Sunday, January 4, 2015

The Myoclonic Seizure

I've probably mentioned this before in a previous posts, but our days are often reminiscent of the movie 'Groundhog Day'. This is the third day in a row where Mira has woken up, been very irritable, being cranky just long enough to drink a bottle for breakfast, then went straight back to bed. Like clockwork, was very irritable for most of the morning, then took a really long nap again.

Only today, right before lunch, she woke up, was happy as can be, for about 20 minutes. She was vocalizing and laughing in her bed for a solid 15 minutes, then quieted down and became fussy right afterward. I got her out of bed, had something to eat with her, then she proceeded to have a ton of myoclonic seizures, probably 20-30 within about 15 minutes. Fussy again, then back to bed. Then a quick cat nap. Then up again, because she is irritable an hour later. Repeat again.

She continued to have multiple myoclonic episodes for another 10 minutes, then went into a full-blown tonic-clonic seizure, which lasted about 30 seconds. It was just a matter of time. When she shifts the mood gears, peaking from ecstatic happiness to wailing despair and back again, she usually caps it all off with a big seizure. Then she another tonic-clonic 90 minutes later.

She is now postictal and lethargic, which is typical for her after a draining seizure. She averages anywhere from 4-8 of these tonic-clonics a week, most of them occurring while transitioning out of a myoclonic seizure. It's difficult to explain unless you witness these brief myoclonics. They will scare the daylights out of you, if you aren't used to seeing or hearing them. Mira's entire body will very unexpectedly and rapidly go completely rigid, her arms project outward, while her body slumps forward, and her head always, without fail, turns to the left side.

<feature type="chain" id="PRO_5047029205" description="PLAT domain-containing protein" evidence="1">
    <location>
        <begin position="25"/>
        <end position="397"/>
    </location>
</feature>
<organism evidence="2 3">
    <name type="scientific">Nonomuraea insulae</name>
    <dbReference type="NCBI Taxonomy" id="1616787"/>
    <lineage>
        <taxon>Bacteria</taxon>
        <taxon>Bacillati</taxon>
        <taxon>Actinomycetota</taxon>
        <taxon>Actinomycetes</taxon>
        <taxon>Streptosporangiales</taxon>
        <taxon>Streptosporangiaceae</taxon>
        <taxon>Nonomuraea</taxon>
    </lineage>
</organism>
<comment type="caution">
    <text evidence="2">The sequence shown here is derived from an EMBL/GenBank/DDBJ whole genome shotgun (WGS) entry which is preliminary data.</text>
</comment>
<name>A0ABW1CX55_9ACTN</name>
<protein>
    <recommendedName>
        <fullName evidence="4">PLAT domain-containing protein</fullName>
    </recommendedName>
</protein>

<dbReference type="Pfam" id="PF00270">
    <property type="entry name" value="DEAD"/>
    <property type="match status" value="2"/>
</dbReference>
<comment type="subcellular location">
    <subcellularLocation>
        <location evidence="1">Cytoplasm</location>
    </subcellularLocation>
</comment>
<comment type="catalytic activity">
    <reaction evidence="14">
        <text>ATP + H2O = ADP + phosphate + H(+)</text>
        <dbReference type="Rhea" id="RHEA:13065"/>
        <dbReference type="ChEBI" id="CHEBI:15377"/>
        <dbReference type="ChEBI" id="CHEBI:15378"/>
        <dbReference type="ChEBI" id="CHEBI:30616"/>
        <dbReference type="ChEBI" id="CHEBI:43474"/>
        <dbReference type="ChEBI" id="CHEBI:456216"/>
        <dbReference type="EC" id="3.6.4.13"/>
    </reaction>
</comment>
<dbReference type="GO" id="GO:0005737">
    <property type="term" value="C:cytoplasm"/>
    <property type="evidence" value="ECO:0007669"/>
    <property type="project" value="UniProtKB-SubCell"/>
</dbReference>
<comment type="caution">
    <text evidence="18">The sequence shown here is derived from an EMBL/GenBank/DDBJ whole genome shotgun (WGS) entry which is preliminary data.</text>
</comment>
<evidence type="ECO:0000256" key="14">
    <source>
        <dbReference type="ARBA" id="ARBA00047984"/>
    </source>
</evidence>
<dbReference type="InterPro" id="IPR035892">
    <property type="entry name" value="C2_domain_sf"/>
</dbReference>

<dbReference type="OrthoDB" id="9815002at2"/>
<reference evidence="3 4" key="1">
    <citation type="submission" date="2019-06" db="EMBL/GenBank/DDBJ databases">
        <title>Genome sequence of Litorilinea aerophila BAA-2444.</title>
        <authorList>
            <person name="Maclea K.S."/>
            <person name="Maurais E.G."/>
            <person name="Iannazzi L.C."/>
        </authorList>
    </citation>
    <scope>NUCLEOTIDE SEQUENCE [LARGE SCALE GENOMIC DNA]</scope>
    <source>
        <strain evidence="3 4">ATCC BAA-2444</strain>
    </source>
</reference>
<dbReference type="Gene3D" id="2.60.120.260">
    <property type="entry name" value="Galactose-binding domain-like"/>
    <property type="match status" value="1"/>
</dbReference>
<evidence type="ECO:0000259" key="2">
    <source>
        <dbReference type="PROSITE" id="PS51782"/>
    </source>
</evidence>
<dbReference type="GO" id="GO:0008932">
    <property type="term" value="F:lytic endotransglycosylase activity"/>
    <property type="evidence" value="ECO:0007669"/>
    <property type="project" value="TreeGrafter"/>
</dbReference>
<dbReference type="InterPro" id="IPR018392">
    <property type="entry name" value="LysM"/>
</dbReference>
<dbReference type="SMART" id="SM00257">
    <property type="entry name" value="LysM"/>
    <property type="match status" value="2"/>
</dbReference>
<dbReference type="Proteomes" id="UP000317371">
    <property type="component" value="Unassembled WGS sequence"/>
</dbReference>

For those parents who have seen Infantile Spasms (IS) you will know exactly what I am describing. It looks almost identical to a jackknife seizure, but lasts slightly longer. All of this happens in the first half-second, with the total seizure only lasting 4-5 seconds, and all without any warning. Most of the time when she has them, she is in her chair, with her tray in front of her. Because it happens so unexpectedly and with her arms or toy slamming against the tray when it starts, it will undoubtedly get your attention. She is able to slowly transition back to what she was doing within a few seconds after it is over. She rarely goes a day without have one and on a bad day will have 100+ myoclonics a day.

Every day Mira deals with this relentless pattern of myoclonics, tonic-clonics, and bouts of dystonia. Every, single, day she lives with this. Catastrophic epilepsy sucks. Nothing more. Nothing less.


Reagan Leigh said...

Ugh. Poor sweet Mira! Nothing worse than seizures. Reagan has a padded tray on her wheelchair (because of all of her dystonia/chorea movements), it's really helped reduced the bruising in her arms! Just a thought. (Her sleepsafe bed is padded too...thank God!)

Marc said...

Thanks, Tera - that is a great idea!

Reagan Leigh said...

We ordered one that was padded through her DME company (and fits her wheelchair), but you could probably do it yourself as well.